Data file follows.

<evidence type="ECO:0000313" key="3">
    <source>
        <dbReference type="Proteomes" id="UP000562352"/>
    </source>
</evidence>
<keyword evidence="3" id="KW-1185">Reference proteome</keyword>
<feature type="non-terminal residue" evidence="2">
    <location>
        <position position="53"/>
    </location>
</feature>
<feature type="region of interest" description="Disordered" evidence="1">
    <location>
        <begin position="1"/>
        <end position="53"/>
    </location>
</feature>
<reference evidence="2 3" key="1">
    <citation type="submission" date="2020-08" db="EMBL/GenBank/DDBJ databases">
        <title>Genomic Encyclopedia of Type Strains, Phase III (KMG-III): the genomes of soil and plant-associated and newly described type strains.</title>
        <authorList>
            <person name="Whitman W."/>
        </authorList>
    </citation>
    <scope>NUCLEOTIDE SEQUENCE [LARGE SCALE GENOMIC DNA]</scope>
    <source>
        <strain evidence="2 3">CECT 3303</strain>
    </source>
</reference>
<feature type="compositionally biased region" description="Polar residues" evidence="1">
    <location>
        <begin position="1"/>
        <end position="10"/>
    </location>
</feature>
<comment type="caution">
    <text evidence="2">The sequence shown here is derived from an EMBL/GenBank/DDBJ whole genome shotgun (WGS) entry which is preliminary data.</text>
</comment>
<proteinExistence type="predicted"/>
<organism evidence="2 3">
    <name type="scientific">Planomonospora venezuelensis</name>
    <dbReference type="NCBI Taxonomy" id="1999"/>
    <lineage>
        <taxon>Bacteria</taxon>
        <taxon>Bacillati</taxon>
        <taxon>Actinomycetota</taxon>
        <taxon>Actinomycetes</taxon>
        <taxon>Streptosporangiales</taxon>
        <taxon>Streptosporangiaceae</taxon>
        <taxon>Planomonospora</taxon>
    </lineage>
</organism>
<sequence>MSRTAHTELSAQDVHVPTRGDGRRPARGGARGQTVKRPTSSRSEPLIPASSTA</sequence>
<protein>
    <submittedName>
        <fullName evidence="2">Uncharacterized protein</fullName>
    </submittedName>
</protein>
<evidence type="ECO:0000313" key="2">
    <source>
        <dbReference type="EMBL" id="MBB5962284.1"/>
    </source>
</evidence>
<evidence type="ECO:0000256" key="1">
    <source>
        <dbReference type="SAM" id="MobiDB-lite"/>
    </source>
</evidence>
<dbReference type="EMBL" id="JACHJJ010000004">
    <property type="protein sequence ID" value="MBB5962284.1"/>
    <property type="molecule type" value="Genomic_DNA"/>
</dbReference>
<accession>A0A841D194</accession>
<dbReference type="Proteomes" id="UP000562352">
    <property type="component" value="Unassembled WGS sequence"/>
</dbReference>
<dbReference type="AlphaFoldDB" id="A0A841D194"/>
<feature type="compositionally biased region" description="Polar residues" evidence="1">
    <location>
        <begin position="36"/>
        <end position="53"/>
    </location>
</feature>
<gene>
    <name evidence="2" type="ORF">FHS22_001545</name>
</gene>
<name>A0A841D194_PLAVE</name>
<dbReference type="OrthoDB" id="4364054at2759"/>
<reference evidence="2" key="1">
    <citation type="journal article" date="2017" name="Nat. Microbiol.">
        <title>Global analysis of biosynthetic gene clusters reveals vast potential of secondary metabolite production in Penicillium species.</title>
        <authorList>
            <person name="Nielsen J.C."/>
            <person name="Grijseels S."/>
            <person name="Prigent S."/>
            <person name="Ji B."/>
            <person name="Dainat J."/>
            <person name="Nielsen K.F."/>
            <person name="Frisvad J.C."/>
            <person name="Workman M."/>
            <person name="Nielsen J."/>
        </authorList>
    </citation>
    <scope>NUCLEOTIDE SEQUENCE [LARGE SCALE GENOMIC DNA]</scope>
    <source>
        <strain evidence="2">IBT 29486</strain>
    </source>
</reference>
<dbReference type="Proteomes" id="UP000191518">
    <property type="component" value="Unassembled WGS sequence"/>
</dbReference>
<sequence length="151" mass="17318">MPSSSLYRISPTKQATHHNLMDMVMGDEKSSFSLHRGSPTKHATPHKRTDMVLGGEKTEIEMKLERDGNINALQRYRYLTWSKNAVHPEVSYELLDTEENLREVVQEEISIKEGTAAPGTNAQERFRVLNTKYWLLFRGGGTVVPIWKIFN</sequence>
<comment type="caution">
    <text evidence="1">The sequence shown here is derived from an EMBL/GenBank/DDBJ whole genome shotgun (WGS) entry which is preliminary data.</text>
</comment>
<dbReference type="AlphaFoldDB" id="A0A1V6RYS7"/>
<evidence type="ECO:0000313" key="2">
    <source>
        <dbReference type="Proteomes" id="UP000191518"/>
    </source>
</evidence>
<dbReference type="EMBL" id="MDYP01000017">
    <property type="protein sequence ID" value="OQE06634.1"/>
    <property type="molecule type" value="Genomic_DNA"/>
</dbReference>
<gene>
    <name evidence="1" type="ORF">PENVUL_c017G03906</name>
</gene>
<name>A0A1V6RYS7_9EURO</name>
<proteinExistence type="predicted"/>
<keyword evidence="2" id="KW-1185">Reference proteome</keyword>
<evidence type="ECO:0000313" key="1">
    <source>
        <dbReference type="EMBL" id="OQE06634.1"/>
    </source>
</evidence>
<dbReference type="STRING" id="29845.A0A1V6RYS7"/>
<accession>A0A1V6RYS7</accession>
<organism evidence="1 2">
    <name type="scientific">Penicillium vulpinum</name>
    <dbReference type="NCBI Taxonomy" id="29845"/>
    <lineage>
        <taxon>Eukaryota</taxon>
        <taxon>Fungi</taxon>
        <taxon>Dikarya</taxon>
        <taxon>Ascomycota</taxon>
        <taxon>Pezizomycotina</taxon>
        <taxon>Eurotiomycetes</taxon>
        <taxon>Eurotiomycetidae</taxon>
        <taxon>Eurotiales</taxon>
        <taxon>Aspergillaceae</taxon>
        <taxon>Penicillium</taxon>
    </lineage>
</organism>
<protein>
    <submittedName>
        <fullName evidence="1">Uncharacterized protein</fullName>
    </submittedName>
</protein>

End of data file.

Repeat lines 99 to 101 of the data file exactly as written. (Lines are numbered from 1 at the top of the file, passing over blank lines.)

            <person name="Frisvad J.C."/>
            <person name="Workman M."/>
            <person name="Nielsen J."/>